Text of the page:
What Equity Analysts Need To Do About “606”

One of the most substantial recent changes in public company accounting is ASC 606: Revenues from Contracts with Customers. The changes affect a wide range of public filers, from SaaS companies to real estate managers, to fast food franchisors. This post will focus on what analysts can do to efficiently see what has changed in their coverage universe. For the accounting enthusiasts who want to know more about the changes themselves, we recommend KPMG’s 1,100-page implementation guide.

As the implementations have been rolling in the filers’ SEC filings, we find that two Doc Searches can help analysts find the adjustments provided by the companies.

For income statement changes, we use IN:TABLE search for revenue within 200 words of “606.” In Sentieo, analysts can search specific company documents, docs from several companies (tickers entered manually or in a saved watchlist), or general search (which can be modified by factors such as market cap, headquarters location, specific filing forms, sector, and many others).

For balance sheet changes, we use IN:TABLE search for equity, within 200 words of 606.

Using these searches enabled us to find what we need, in a fraction of the time that older search methods require. Here are some of our findings.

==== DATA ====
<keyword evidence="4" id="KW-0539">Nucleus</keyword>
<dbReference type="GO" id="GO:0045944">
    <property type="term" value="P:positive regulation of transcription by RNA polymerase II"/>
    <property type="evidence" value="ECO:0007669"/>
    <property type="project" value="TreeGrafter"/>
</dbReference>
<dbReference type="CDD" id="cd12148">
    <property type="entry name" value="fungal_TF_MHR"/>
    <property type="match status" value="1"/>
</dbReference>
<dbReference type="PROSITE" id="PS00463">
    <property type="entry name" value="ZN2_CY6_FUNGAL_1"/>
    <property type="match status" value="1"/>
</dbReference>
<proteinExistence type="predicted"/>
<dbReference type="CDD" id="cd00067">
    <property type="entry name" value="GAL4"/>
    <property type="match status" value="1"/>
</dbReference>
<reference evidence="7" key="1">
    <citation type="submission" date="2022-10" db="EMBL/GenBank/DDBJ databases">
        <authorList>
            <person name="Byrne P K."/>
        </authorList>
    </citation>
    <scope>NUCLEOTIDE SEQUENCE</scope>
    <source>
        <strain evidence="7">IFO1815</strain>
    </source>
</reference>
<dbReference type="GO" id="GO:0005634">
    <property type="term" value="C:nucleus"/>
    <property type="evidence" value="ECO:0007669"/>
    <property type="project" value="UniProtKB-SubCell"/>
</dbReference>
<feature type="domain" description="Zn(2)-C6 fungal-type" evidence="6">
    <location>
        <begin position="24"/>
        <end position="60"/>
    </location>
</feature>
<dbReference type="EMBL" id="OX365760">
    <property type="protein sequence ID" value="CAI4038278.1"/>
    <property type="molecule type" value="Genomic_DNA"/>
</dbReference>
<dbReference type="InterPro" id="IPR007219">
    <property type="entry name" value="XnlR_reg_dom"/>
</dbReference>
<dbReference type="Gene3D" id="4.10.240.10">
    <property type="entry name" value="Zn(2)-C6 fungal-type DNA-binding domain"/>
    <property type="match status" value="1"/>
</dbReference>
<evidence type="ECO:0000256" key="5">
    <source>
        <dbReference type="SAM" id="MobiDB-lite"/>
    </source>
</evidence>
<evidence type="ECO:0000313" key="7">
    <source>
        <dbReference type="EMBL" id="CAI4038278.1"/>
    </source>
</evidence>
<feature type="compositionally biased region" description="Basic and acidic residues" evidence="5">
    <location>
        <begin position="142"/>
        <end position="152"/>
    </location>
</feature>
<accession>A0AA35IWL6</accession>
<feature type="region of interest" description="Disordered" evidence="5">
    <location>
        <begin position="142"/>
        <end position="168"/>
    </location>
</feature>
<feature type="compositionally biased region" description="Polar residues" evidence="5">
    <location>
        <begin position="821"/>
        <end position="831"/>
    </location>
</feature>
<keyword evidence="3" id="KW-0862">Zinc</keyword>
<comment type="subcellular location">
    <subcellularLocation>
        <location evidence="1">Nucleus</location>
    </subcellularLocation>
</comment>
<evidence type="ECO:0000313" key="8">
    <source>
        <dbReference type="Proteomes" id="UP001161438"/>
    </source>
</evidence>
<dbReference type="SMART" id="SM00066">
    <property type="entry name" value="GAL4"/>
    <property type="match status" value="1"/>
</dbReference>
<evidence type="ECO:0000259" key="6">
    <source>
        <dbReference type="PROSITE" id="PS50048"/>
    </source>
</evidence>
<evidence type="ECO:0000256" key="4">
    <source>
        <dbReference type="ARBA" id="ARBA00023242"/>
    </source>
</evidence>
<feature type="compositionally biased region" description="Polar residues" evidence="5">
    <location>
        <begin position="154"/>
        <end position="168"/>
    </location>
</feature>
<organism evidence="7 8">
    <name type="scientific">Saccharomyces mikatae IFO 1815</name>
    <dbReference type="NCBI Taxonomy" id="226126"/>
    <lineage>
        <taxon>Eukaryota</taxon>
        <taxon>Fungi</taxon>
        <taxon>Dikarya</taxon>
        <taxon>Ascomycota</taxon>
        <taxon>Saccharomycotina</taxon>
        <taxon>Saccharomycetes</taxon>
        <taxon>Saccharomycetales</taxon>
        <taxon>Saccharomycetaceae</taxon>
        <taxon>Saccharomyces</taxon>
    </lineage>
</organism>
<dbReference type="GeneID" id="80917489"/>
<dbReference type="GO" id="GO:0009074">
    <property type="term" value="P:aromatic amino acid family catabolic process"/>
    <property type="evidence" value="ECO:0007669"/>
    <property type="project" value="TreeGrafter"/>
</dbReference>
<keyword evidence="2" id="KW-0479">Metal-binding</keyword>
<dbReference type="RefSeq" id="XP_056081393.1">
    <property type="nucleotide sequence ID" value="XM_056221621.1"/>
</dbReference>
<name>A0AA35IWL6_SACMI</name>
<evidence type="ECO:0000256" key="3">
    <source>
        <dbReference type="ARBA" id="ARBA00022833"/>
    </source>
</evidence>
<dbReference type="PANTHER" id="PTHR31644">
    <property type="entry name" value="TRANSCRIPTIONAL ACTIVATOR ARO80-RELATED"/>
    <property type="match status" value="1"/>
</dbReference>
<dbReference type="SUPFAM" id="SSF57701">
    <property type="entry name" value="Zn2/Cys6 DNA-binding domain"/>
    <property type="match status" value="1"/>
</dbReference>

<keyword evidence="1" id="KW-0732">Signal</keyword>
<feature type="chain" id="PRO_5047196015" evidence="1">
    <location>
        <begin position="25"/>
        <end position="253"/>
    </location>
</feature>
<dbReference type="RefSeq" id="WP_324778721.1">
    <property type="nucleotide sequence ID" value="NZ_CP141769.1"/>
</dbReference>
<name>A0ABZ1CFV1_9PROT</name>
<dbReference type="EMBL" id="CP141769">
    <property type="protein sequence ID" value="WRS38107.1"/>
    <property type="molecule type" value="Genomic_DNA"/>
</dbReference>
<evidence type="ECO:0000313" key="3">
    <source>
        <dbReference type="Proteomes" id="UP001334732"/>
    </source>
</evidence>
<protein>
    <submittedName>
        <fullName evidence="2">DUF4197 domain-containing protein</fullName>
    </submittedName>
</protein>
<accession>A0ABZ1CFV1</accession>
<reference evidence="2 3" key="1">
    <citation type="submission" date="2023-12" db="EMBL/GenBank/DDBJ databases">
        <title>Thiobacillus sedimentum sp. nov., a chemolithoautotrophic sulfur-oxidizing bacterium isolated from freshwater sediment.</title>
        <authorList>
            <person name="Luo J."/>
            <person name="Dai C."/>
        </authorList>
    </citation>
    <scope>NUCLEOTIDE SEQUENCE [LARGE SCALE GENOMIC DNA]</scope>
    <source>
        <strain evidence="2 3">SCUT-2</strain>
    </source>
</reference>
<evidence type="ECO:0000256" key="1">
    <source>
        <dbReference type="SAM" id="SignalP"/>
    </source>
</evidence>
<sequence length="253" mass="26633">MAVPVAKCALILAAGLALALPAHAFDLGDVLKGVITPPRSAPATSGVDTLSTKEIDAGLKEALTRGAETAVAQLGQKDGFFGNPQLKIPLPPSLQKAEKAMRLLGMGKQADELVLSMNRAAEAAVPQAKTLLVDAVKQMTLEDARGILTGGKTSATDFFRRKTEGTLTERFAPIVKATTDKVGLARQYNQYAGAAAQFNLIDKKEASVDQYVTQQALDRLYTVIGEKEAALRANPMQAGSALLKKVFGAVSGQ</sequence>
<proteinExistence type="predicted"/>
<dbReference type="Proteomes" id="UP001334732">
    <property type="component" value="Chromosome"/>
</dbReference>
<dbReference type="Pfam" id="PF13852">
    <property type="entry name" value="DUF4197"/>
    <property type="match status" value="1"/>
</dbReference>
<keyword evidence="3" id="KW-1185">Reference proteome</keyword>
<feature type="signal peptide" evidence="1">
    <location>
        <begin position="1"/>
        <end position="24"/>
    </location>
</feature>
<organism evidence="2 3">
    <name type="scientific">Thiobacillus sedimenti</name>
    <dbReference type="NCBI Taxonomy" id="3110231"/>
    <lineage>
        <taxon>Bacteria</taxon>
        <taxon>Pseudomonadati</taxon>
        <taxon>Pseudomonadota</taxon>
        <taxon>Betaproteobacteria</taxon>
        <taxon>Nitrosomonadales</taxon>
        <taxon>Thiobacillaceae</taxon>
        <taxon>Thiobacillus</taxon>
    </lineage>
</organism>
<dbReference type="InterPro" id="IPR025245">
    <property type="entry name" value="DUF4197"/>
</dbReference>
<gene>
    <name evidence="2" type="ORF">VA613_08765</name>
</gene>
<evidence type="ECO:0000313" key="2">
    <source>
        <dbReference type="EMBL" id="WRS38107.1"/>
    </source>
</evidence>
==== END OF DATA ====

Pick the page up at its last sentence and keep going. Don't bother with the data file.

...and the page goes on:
Intuit (INTU), parent of QuickBooks and TurboTax, went from a loss to almost break-even in its third quarter under the new standard.

SaaS company AutoDesk (ADSK): we see that both revenues and the closely watched ARR numbers are affected.

Dunkin’ Brands (DNKN), franchisor of Dunkin and Baskin Robbins, analyzed the applicability of 606 to its revenue streams (franchise fees, advertising fund fees, products, rents), and Sentieo provides a detailed breakdown.

Our balance sheet search mentioned above picked up some notable changes, too.

Commercial real estate broker and manager Jones Lang LaSalle (JLL) saw several changes in its balance sheet, notably the creation of several new line items related to the adoption of 606.

SVB Financial (SIVB), parent of Silicon Valley Bank, also reported major changes in its accounts receivable and its deferred revenues on its balance sheet.

Finally, telecom Sprint Corporation (S) saw balance sheet adjustments in a few categories, including the addition of $1.2 billion of customer contract acquisitions on the Assets side, and a $1.3 billion swing from negative accumulated earnings to positive.

If you’d like to learn more about how using Sentieo can help your process, get in touch.